Sri Lankan SEP holds public meeting: How to fight the new Rajapakse regime
16 January 2020
The Socialist Equality Party (SEP) and International Youth and Students for Social Equality (IYSSE) held a powerful public meeting at the Colombo Public Library Auditorium on Sunday to discuss the socialist strategy for workers to fight the austerity policies and state repression of President Gotabhaya Rajapakse’s government. About 150 workers, youth, professionals and housewives, from Colombo and its outskirts, as well as delegations from the war-ravaged northern Jaffna Peninsula and the central plantation district, attended the event.
SEP political committee member Pani Wijesiriwardena, the party’s presidential candidate in the November election, chaired the meeting. He reviewed how Rajapakse had established his minority government and said it confirmed the party’s warnings about his moves towards dictatorial forms of rule. Rajapakse replaced Prime Minister Ranil Wickremesinghe, the United National Party leader, with his brother, the former President Mahinda Rajapakse, and appointed former military officers to head several government institutions, including the Defence Ministry.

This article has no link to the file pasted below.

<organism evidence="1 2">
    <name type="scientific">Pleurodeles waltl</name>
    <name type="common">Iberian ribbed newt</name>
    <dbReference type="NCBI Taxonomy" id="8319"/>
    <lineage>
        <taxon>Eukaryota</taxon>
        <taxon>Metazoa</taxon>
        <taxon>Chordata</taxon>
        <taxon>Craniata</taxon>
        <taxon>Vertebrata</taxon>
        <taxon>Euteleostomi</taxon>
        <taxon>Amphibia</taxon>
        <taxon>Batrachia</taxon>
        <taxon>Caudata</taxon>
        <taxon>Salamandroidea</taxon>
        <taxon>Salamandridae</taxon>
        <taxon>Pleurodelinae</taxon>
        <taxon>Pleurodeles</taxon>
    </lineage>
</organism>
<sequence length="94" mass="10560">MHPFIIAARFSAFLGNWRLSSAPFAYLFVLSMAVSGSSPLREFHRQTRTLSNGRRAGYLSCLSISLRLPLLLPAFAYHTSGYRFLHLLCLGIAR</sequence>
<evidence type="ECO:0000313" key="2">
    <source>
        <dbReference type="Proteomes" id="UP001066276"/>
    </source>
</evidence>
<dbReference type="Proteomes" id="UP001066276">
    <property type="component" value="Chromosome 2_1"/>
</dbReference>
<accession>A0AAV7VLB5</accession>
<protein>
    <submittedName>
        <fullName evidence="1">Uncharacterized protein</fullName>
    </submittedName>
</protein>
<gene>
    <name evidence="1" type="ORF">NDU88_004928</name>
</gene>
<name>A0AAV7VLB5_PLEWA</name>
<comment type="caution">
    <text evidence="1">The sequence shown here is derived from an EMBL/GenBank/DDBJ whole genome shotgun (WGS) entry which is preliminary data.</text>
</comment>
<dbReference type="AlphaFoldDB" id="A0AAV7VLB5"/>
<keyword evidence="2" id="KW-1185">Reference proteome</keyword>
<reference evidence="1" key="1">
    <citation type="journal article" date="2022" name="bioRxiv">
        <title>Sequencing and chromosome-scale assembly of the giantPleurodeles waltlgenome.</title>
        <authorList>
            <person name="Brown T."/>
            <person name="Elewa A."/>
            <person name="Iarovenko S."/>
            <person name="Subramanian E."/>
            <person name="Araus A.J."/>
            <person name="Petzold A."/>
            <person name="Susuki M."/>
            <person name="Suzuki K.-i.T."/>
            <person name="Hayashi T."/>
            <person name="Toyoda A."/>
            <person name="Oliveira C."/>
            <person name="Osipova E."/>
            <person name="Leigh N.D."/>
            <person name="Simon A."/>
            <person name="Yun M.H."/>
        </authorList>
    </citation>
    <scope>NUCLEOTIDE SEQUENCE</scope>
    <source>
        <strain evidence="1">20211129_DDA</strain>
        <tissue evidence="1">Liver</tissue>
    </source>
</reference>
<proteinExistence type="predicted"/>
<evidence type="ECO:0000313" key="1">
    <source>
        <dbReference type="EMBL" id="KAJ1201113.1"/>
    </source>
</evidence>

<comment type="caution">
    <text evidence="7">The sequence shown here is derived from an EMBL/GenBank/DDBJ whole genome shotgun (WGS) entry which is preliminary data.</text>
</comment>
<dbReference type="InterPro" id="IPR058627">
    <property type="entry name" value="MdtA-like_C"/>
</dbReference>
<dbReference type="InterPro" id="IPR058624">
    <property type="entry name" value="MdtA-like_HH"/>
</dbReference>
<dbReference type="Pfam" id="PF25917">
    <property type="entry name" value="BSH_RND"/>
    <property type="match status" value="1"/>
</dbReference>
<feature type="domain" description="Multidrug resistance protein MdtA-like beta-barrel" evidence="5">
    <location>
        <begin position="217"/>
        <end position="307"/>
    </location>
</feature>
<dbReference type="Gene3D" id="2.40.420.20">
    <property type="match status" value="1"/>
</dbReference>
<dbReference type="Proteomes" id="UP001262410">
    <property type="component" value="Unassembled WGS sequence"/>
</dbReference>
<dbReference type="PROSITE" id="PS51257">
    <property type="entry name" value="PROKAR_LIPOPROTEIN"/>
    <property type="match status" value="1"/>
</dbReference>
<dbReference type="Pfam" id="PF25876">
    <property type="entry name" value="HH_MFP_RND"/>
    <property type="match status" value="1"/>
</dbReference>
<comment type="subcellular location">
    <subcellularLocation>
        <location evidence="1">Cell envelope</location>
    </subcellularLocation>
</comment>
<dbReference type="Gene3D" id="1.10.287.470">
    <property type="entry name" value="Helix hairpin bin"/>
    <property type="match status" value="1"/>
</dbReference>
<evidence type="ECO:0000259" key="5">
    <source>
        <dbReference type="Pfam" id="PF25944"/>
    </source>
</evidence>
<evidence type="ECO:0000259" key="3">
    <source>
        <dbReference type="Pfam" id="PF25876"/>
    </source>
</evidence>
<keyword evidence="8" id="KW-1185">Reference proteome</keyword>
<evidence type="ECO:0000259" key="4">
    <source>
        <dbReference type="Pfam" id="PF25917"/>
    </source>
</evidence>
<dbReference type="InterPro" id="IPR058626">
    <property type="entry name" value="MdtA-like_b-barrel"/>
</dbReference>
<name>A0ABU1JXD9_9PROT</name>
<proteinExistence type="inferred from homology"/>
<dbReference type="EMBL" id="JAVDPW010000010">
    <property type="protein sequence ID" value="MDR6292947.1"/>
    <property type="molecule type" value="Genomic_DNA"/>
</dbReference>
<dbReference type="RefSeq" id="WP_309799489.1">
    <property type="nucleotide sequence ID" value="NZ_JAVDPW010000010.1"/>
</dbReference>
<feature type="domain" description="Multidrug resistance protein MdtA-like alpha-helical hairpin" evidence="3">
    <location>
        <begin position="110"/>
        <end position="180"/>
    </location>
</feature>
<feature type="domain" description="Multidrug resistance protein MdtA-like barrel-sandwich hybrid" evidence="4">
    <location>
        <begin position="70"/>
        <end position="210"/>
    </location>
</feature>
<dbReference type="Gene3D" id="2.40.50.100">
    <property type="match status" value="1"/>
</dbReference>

Wijesiriwardena also pointed to the eruption of plantation workers’ struggles against speed-ups and poverty wages, within days of Rajapakse coming to power. He warned that other sections of the working class would quickly come into conflict with Colombo’s International Monetary Fund (IMF)-dictated austerity measures.
Addressing the meeting, IYSSE convener Kapila Fernando explained that Rajapakse’s declared aim of repealing the 19th amendment to the constitution, which curtailed some of the president’s powers, was aimed at unleashing authoritarian attacks against the working class. He warned that the Inter University Students Federation, which is politically led by the pseudo-left Frontline Socialist Party (FSP), was spreading dangerous illusions that student protests could pressure the government to address the issues confronting the country’s younger generation.